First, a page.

At times, it flirts with being an overused buzzphrase. But to attendees at Nova Scotia’s first Innovation Summit, the “I” word is critical to the province’s future.
“Nova Scotians have many innovative ideas,” said Premier Darrell Dexter, introducing the summit last Tuesday. “Business, industry and all levels of government need to work together to support that innovative spirit.”
The summit brought together public and private stakeholders from industry, business and academia to develop strategies around a more systemic approach to innovation.
Dal Vice-President Research Martha Crago, who hosted the two-day event, defined innovation as “creating value from new ideas.” But ideas alone aren’t enough, explained Dr. Crago in her introductory remarks: it takes an ecosystem to create that value, “the interaction between key elements and ingredients that brings new ideas to market — as new products, processes or services.”
As you might well expect, universities are one of those key ingredients.
“One advantage you have here [in Nova Scotia] is a world-class university,” said keynote speaker Tom Jenkins, executive chairman and chief strategy officer of OpenText, later encouraging attendees to “organize around Dal” when it comes to innovation.
At several point in his address, Jenkins, a tech pioneer who chaired the Government of Canada’s Research and Development Policy Review Panel, discussed how links with university research and a collaborative “barnbuilding” atmosphere were key factors in the rise of an innovative tech culture in Waterloo, Ontario.
“It takes a community to raise an innovative company,” says Jenkins. He also said that research into big data — oceanographic data in particular — represents a huge opportunity for Nova Scotia. “You should be world leaders on this.”
Building a bridge between knowledge and need
The spark behind the Innovation Summit was last year’s trade mission to Israel, which Dalhousie took part in. “What we saw created excitement and led to numerous conversations,” said Dr. Crago. “When we came home, some of us thought we should share what we learned and expand the conversation to people here and around the world.”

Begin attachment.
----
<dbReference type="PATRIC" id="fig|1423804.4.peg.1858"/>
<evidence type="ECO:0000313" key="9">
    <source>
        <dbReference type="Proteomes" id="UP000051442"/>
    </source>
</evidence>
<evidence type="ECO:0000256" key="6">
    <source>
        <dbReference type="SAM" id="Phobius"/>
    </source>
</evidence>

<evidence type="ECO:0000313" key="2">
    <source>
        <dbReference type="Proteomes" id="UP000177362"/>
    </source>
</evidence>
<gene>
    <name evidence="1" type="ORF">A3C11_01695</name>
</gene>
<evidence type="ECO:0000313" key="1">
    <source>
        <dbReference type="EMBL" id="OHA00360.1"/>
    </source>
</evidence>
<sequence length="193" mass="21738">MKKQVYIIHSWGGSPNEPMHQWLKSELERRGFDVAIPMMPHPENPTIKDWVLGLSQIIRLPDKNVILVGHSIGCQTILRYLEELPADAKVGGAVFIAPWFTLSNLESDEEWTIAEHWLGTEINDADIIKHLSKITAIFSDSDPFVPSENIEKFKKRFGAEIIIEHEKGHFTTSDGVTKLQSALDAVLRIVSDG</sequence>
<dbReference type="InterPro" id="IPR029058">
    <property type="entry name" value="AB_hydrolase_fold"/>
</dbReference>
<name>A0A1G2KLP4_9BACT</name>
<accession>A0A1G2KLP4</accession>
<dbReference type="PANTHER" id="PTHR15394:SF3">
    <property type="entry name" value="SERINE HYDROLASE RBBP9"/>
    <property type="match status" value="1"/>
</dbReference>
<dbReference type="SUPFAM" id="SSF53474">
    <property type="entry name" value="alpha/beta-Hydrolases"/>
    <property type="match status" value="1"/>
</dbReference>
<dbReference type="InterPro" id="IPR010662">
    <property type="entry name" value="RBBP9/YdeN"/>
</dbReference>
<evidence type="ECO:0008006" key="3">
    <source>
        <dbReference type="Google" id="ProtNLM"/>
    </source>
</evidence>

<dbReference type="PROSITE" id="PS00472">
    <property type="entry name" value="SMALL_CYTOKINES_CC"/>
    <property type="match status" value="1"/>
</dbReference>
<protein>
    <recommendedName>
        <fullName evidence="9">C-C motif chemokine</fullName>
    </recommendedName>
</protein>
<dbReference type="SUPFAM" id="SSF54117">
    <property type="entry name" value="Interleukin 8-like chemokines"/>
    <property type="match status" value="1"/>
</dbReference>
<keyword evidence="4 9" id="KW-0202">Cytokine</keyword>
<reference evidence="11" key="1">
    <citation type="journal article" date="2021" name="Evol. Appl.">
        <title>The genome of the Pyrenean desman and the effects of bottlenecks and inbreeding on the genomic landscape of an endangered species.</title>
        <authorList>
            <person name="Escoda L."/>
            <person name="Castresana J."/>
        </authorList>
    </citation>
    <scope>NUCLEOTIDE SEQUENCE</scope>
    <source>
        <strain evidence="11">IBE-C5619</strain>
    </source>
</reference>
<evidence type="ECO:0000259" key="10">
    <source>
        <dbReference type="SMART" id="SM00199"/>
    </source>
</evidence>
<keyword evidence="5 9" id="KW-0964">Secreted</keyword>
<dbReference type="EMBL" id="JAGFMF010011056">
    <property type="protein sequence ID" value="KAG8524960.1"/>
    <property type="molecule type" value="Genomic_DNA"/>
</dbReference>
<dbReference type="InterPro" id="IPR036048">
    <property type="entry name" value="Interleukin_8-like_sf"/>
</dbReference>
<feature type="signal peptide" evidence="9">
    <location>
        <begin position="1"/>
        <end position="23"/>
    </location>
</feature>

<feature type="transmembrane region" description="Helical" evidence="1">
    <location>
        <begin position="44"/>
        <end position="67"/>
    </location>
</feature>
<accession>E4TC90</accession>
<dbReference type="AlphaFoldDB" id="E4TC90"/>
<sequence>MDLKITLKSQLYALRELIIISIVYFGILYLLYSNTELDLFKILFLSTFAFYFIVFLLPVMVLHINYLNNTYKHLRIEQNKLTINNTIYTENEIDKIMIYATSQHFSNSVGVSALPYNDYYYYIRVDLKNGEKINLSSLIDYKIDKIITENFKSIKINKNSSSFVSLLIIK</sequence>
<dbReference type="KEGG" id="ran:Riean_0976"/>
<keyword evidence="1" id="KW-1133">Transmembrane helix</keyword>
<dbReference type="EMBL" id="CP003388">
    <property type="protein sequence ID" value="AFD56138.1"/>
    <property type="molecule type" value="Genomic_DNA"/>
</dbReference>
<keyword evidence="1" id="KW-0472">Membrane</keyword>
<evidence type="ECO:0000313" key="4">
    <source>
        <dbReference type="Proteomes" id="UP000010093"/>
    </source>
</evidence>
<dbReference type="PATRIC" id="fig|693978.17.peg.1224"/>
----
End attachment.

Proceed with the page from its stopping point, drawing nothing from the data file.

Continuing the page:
It’s not easy, though, to be more competitive and innovative in a global economy. “This is hard,” as Jenkins bluntly put it.
One of those challenges is figuring out how best to leverage ideas and expertise from universities. Eric Grimson, chancellor of the Massachusetts Institute of Technology, offered insight into how his university has become renowned for doing just that, detailing a number of cross-disciplinary programs that, as he puts it, “embeds innovation in our DNA.”
“There’s no single piece to that ecosystem, no one place where you go if you want to be involved in innovation and entrepreneurship…. No one unit owns entrepreneurship. No one unit owns innovation.”
He stressed that in an age when grads are looking to start businesses earlier in their careers, universities need to development curricular structures that encourage interaction, collaboration and cooperation across units. “That [one great] idea may come from a collaboration between a biologist and a computer scientist, and if they’re sitting in separate units with big barriers between them, we don’t think that’s going to help.”
That interdisciplinary spirit was evident throughout day two of the conference, where Dal was well represented on the session’s breakout panels. The agriculture panel featured two representatives from Dal’s Faculty of Agriculture: Sean Myles (Canada Research Chair in Agricultural Genetic Diversity) and Richard Donald (associate dean, external strategic partnership and interim associate dean, Research). And on the oceans panel, Marlon Lewis (chair, Department of Oceanography) and Doug Wallace (Canada Excellence Research Chair in Ocean Science and Technology) engaged in a discussion moderated by Jim Hanlon, CEO of the Halifax Marine Research Institute.
King’s President George Cooper and Dal President Tom Traves were also part of the proceedings, speaking to delegates on Wednesday afternoon about translating the event’s discussions into action, and working to answer the questions that Dr. Crago kicked off the event with.
“How can we best generate good ideas that meet a need?” she asked. “And how can we get those good ideas to create more value in the market whether it is through goods and service innovation, process innovation, organizational innovation and market innovation?”
The innovation discussion will continue this May at the third installment of the 4Front Atlantic Conference in May, which brings toegether business and academic thought leaders to discuss Atlantic Canada's opportunities in a changing global economy.
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